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A fourth, unplanned, LIFT show. This one is about young people leaving home all over the world, and it’s performed by them. It’s only 50 minutes long, but it makes you think and moves you but sends you home uplifted.

The theatre at Hackney Downs Studios is more like a gym and as you walk in to this promenade performance, the cast of eleven are each in their own space and their own world – one is skipping, one looking at people in a block of flats projected onto a cardboard box (who later sings beautifully), one is drawing a cocoon-shaped mother on the floor then occupying it, one is wheeling a suitcase with an embedded screen and there is an intriguing repetitive scene where a lying girl covered in flowers is lifted and carried by pall bearers who place her upright after which she returns to lie covered in flowers once more.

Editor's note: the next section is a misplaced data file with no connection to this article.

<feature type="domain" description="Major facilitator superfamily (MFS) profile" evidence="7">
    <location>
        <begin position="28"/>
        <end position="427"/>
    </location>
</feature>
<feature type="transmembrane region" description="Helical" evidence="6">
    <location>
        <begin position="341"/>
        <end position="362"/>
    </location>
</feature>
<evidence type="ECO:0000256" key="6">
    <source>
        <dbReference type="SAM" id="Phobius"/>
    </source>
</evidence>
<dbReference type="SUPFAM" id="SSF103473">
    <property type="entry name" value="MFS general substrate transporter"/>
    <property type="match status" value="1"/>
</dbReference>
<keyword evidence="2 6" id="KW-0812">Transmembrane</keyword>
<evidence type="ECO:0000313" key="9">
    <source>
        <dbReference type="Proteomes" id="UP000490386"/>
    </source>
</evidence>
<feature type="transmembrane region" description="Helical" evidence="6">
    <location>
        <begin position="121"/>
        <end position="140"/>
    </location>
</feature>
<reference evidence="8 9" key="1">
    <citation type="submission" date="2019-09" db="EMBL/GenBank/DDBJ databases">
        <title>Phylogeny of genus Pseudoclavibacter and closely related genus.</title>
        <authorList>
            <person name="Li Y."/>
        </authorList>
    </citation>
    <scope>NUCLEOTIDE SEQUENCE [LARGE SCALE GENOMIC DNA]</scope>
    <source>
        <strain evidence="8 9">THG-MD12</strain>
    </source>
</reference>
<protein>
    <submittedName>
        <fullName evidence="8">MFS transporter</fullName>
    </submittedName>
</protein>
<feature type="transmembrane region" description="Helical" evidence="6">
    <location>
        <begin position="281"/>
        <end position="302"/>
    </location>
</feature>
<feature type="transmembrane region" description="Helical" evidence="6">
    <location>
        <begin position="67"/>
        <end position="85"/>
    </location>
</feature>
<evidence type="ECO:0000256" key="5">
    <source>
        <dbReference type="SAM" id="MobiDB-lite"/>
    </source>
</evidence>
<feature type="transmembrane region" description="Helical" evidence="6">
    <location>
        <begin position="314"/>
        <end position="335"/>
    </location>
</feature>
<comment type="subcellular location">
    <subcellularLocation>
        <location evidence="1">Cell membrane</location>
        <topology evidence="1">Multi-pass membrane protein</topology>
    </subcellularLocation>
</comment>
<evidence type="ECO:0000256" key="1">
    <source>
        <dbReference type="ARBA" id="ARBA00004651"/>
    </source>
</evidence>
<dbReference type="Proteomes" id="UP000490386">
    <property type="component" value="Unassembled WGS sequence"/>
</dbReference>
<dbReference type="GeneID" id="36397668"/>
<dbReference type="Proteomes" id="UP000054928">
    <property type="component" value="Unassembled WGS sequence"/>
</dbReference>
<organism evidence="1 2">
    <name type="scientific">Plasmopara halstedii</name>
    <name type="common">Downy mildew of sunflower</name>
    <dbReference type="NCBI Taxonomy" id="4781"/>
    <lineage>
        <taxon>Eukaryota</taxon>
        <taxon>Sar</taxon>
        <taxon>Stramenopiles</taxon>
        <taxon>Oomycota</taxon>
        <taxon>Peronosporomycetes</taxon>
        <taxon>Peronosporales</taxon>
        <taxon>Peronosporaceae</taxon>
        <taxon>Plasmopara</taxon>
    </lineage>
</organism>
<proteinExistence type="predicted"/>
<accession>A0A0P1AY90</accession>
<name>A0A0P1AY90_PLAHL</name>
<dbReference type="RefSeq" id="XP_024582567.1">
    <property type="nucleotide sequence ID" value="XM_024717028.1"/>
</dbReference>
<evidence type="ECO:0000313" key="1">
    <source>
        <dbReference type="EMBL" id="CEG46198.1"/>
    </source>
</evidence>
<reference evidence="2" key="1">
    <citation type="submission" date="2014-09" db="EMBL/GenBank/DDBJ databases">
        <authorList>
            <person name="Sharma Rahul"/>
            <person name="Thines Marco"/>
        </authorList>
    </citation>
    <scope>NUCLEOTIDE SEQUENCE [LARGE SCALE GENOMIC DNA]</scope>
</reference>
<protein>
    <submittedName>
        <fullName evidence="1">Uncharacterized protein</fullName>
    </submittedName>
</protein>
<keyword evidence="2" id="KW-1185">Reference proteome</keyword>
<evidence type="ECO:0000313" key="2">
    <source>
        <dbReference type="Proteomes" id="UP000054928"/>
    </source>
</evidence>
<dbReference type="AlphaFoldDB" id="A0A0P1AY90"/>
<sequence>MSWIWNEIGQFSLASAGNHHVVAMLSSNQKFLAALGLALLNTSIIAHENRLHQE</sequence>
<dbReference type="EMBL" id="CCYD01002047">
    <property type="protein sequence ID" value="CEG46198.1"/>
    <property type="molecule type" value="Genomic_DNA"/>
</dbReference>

There’s more movement than dialogue, some of which you don’t understand (unless you speak that language, of course). The visual images and the soundscape are compelling. Towards the end, we move to the walls as a felt football pitch is rolled out, football kit is donned and they become a team – before the descent of white balloons, and the audience, to the floor as we look at the stars to hear their final words. The strange thing is, it doesn’t matter so much about the component parts because its the overall impression it leaves you with that matters. Somehow, you better understand why.

This is a very imaginative work by Brazilian Renato Rocha, unlike anything I’ve seen before. The production standards are sky high and the quality of performances is outstanding. I’ve seen things four times as long which have left less of a mark, but don’t ask me how it did because I was so involved I wasn’t thinking about that at the time.

Another reason why LIFT is indispensable.

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Another LIFT treat after the somewhat underwhelming The Roof; this time something unique & uber-creative from Russia. This is the first time I’ve seen Dmitry Krymov’s work, but it won’t be the last.